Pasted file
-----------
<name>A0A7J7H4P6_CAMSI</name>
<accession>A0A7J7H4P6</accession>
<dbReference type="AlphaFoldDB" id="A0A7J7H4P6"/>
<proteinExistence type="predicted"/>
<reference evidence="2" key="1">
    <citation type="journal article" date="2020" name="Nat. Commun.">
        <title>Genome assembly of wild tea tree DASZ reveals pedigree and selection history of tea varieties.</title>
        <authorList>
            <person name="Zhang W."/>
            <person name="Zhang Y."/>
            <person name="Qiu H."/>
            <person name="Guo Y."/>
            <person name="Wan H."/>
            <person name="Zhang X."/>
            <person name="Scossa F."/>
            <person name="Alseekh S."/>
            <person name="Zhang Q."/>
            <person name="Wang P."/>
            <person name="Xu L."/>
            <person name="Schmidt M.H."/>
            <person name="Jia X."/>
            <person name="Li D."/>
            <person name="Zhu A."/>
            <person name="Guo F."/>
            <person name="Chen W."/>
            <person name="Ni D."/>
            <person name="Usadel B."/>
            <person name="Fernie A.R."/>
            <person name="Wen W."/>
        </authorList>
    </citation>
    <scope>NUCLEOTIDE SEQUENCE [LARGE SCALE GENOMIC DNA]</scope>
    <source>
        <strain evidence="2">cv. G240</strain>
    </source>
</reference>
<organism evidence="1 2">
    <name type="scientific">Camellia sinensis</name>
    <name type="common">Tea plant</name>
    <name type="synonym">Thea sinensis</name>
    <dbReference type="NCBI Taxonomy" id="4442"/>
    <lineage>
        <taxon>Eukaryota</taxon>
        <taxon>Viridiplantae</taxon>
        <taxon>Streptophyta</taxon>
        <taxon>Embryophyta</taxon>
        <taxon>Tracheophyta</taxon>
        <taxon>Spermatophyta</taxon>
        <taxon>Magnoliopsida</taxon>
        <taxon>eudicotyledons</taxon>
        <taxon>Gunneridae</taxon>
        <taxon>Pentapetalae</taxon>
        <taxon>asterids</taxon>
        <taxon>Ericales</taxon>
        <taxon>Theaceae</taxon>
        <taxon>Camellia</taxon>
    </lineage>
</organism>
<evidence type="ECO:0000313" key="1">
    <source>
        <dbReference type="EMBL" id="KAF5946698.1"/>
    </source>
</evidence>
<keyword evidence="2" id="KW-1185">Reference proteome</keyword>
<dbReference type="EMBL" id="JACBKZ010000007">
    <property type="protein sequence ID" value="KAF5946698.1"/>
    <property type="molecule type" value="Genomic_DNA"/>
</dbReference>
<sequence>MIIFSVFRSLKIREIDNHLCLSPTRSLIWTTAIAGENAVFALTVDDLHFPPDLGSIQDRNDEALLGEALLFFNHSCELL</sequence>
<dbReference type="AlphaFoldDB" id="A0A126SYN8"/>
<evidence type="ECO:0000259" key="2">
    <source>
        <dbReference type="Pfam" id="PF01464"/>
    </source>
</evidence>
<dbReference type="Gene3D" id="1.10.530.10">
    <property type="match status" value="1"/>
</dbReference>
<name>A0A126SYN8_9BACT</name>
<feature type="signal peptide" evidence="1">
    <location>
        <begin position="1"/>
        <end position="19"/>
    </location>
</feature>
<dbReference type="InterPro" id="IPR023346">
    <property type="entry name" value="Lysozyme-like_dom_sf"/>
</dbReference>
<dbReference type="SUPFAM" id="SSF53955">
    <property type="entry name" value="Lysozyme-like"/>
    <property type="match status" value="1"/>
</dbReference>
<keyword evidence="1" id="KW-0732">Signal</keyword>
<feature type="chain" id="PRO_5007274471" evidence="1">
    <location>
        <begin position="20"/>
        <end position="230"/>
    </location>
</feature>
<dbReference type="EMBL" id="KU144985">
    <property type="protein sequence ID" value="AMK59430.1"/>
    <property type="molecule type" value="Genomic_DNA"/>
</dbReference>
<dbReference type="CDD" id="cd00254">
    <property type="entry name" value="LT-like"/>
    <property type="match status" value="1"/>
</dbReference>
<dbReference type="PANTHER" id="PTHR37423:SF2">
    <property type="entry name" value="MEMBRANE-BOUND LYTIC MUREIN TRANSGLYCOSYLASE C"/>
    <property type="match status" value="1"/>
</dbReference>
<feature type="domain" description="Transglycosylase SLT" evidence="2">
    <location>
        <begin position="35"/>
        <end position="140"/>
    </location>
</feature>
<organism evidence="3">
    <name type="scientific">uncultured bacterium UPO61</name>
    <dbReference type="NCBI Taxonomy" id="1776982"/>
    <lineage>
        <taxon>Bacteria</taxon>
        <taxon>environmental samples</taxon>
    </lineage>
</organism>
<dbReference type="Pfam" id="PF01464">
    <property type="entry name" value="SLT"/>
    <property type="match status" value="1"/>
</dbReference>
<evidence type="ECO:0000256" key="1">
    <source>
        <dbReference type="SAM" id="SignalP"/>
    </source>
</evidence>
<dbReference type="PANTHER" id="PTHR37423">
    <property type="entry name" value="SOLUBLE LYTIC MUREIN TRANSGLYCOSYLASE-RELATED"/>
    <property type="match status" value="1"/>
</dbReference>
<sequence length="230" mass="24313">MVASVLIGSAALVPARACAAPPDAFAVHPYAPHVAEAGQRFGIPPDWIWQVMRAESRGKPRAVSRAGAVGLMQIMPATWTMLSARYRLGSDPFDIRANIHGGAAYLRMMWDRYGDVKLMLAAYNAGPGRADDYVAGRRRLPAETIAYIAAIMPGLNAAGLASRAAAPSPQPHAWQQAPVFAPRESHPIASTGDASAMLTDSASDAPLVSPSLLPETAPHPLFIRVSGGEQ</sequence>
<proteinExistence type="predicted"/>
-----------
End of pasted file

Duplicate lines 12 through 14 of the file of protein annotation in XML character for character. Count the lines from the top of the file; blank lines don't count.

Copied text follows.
            <person name="Guo Y."/>
            <person name="Wan H."/>
            <person name="Zhang X."/>